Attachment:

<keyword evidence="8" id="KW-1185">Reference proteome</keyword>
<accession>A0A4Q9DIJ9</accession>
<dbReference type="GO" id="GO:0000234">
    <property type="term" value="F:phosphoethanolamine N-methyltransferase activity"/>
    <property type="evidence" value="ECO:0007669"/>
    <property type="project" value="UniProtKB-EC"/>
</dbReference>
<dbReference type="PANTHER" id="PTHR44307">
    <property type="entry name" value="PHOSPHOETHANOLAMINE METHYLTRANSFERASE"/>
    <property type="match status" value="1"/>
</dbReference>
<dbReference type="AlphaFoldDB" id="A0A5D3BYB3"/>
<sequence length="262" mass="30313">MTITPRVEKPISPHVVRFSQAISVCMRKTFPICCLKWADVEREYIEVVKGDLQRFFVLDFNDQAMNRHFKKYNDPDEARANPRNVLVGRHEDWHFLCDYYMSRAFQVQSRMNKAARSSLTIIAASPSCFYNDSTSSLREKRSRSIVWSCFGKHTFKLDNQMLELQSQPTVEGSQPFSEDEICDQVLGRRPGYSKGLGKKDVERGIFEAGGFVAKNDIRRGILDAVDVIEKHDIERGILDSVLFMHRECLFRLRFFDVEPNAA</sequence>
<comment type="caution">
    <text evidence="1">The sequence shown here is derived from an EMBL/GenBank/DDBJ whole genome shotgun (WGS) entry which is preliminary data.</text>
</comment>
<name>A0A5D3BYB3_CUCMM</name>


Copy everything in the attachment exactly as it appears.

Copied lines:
<keyword evidence="8" id="KW-1185">Reference proteome</keyword>
<accession>A0A4Q9DIJ9</accession>
<dbReference type="GO" id="GO:0000234">
    <property type="term" value="F:phosphoethanolamine N-methyltransferase activity"/>
    <property type="evidence" value="ECO:0007669"/>
    <property type="project" value="UniProtKB-EC"/>
</dbReference>
<dbReference type="PANTHER" id="PTHR44307">
    <property type="entry name" value="PHOSPHOETHANOLAMINE METHYLTRANSFERASE"/>
    <property type="match status" value="1"/>
</dbReference>
<dbReference type="AlphaFoldDB" id="A0A5D3BYB3"/>
<sequence length="262" mass="30313">MTITPRVEKPISPHVVRFSQAISVCMRKTFPICCLKWADVEREYIEVVKGDLQRFFVLDFNDQAMNRHFKKYNDPDEARANPRNVLVGRHEDWHFLCDYYMSRAFQVQSRMNKAARSSLTIIAASPSCFYNDSTSSLREKRSRSIVWSCFGKHTFKLDNQMLELQSQPTVEGSQPFSEDEICDQVLGRRPGYSKGLGKKDVERGIFEAGGFVAKNDIRRGILDAVDVIEKHDIERGILDSVLFMHRECLFRLRFFDVEPNAA</sequence>
<comment type="caution">
    <text evidence="1">The sequence shown here is derived from an EMBL/GenBank/DDBJ whole genome shotgun (WGS) entry which is preliminary data.</text>
</comment>
<name>A0A5D3BYB3_CUCMM</name>